A problem with incircles and circumcircles
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Copyright © 1996-2017 Alexander Bogomolny


Let I be the incenter of ΔABC. Consider 3 triangles: IBC, ICA, and IAB. An interesting fact is that the circumcenters of these triangles lie on the circumcircle of ΔABC.

Indeed, let D be the circumcenter of ΔIBC. D lies at the intersection of the perpendicular bisectors MaD, MbD, and McD of sides BC, IC, and IB. We want to show that D lies on the circumcircle of ΔABC.

Angles MaDMc and IBC have pairwise perpendicular sides. Therefore they are equal. And similarly for angles MaDMb and ICB:

(1) ∠MaDMc = ∠IBC = ∠B/2
∠MaDMb = ∠ICB = ∠C/2

From (1) we obtain

∠MaDMc + ∠MaDMb = ∠MbDMc
 = ∠IDMb + ∠IDMc
 = ∠IDC/2 + ∠IDB/2
 = ∠CDB/2

Comparing this to (1) gives ∠CDB = ∠C + ∠B. In other words, ∠CDB + ∠A = 180°, which exactly means that D lies on the circumcircle of ΔABC.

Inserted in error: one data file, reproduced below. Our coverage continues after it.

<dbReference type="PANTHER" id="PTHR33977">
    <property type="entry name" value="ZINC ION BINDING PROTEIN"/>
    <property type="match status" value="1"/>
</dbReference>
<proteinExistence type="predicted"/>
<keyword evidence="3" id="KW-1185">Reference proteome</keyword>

It is also clear that the circumcenter D of ΔBIC lies on bisector AI of ∠BAC.


A weaker variant of the problem has been offered at the 1988 USA Olympiad where it was required to prove that the circumcircles of ΔABC and ΔOAOBOC are concentric.

In [Johnson, p. 185-185, 292°] the problem appears thus: Let D be the intersection of the A-bisector of ΔABC with the circumcircle. Then the circle centered at D with the radius equal to DB (= DC) passes through the incenter I.


  1. R. Honsberger, From Erdös To Kiev, MAA, 1996, pp. 56-57.
  2. R. A. Johnson, Advanced Euclidean Geometry (Modern Geometry), Dover, 1960

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Copyright © 1996-2017 Alexander Bogomolny


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